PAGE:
News & Press
"Technische Fakultät uncovered" with Bastian Rapp
In an interview, livMatS researcher Bastian Rapp gives insights into his work
Each week, the series "Technische Fakultät uncovered" introduces a professor from the Faculty of Engineering of the University of Freiburg. The professors give an exciting insight into their work as scientists and teachers and also reveal one or two secrets about themselves – this time: Bastian Rapp, Professor of Microsystems Engineering and Full Professor of Process Engineering.
Mr. Rapp, what do you associate with microsystems engineering?
Bastian Rapp: Sustainability is the imperative of the present; no other question moves humanity, especially the younger generation, so deeply. And rightfully so – if we don't find a way to solve the climate crisis and the problems of an unsustainable economy, we will face challenges that we won't be able to overcome anymore. As scientists, our task is to propose solutions today so that it doesn't come to that. The essence of microsystems engineering is to require fewer resources, materials, space, and energy to achieve the same or higher functionality. No other science has made a comparable leap in technology in recent years - just think of the supercomputers we carry with us in our pockets today. All of this wouldn't have been possible without microsystems engineering. Few technologies can boast such an innovative leap.
What is your main field of research and why is it so exciting for you?
In my research, I am concerned with the question of which new materials and material systems we need to solve technical and societal problems, how to manufacture these materials, and how to process them. This is an exciting field of research because materials are the core ingredient for almost every technical system. For example, at my chair, the Laboratory of Process Technology, we have invented the injection molding of glass in the 3D printing process. However, we also research tactile surfaces that allow visually impaired people to perceive texts and images through touch. We contemplate how to store heat in materials, how to program materials, and what the next generation of 3D printing processes will look like, where complex components can be created directly in free space.
What do the students learn from you and which aspects are particularly important to you?
It is especially important to me that students recognize how incredibly vital their skills, knowledge, and ideas are and will be. One of my main tasks is to educate the next generation of pioneers, problem solvers, and innovators. In the minds of young people, the solutions to the problems of our time will emerge and must emerge. I believe it is immensely important for young individuals to understand that it is not only about completing a specialized degree program or obtaining good grades on paper. While those are important, it is even more crucial to comprehend that university is not just a gateway that one passes through and closes behind them. The university is the key that can unlock countless doors – one only needs to be open to it.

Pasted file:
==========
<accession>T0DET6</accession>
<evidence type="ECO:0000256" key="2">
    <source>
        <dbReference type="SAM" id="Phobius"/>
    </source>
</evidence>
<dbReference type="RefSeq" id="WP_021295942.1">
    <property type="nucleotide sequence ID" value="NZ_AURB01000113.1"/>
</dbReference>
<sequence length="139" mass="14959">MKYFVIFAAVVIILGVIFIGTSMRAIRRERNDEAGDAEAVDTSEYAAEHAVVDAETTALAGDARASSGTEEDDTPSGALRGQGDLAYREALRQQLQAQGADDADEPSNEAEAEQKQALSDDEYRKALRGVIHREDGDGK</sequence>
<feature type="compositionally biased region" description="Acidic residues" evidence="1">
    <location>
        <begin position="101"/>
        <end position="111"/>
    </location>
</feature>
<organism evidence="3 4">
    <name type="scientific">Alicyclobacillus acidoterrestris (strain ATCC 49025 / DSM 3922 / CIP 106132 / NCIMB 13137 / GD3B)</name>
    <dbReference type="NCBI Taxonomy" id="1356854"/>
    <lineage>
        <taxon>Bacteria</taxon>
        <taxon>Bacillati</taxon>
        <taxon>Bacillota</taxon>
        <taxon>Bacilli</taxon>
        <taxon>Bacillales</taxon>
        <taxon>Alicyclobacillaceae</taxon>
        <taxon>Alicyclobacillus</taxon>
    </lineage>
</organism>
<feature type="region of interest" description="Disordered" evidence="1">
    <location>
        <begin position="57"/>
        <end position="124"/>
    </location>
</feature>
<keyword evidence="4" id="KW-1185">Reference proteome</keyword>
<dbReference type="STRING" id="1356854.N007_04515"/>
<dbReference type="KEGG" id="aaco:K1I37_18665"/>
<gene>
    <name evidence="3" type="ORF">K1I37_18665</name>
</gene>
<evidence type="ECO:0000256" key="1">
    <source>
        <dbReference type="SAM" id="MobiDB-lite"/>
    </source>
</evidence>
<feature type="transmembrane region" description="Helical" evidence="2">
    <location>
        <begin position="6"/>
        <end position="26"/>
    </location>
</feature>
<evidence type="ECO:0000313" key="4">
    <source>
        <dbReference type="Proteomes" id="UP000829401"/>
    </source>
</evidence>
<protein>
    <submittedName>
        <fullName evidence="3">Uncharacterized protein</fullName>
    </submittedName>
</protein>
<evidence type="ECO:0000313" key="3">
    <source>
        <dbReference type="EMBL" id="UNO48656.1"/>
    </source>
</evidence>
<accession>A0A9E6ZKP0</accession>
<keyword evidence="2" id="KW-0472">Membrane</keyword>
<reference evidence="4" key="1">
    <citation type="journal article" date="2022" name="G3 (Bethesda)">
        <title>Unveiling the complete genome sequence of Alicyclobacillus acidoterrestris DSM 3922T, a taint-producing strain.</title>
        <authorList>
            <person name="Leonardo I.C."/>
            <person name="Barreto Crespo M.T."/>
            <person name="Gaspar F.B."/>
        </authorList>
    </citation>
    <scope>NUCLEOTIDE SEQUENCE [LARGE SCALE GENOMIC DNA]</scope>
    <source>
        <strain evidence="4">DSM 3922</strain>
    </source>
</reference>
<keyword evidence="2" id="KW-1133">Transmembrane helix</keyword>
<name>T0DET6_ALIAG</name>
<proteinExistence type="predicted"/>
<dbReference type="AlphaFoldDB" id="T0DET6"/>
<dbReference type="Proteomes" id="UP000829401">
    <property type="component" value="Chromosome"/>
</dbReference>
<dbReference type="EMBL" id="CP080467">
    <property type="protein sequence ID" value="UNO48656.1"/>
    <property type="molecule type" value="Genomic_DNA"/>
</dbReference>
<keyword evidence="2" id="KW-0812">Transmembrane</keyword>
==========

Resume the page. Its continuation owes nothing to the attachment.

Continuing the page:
What advice would you give to students at the beginning of their studies?
Keep your eyes open, ask questions, and seek solutions. Don't just aim for the minimum required. Try to discover the maximum potential you can achieve. Challenge yourself, your fellow students, and professors. Instead of merely finding the best solutions to a problem, try to determine if the problem itself is the relevant challenge. Why must it be done this way? Why does everyone do it like this? Shouldn't it be done completely differently? And if so, how? No employer will allow you to ask these questions as extensively, comprehensively, and extensively as the university does. Scientists must think and act beyond the conventional boundaries. We need this freedom to come up with truly new ideas, approaches, and solutions. The business world always needs to ensure that a solution is financially viable. That's necessary and good - that's how the economy should work. However, science does not have this limitation. Students do not have this limitation either. During your studies, you have the time and space to thoroughly observe, reconsider, and comprehend everything. Seize this opportunity!
What are the career prospects for graduates?
Career prospects in STEM subjects have never been better. The number of challenges and problems requiring intelligent engineers has never been higher, and the future has never been more exciting for people who enjoy working on solutions to socially relevant problems.
What is your motto for teaching and research?
Always keep your eyes on the horizon: What lies directly ahead can make walking difficult. But, you shouldn't let that get in your way. It's important to always keep an eye on where you're going if you just keep walking.
What do you like best about the Faculty of Engineering?
There are really no relevant questions in the STEM subjects that we don't cover here. For every question, you will find someone who can answer it for you. And the openness with which people collaborate and research here is incomparable. Anyone who is bored has never been here!
What you think students should know about you?
I always wanted to be an inventor. When I was told that wasn't a job you could train for, I opted to become a scientist – which basically had the same job description.
Original Article on the website of the Faculty of Engineering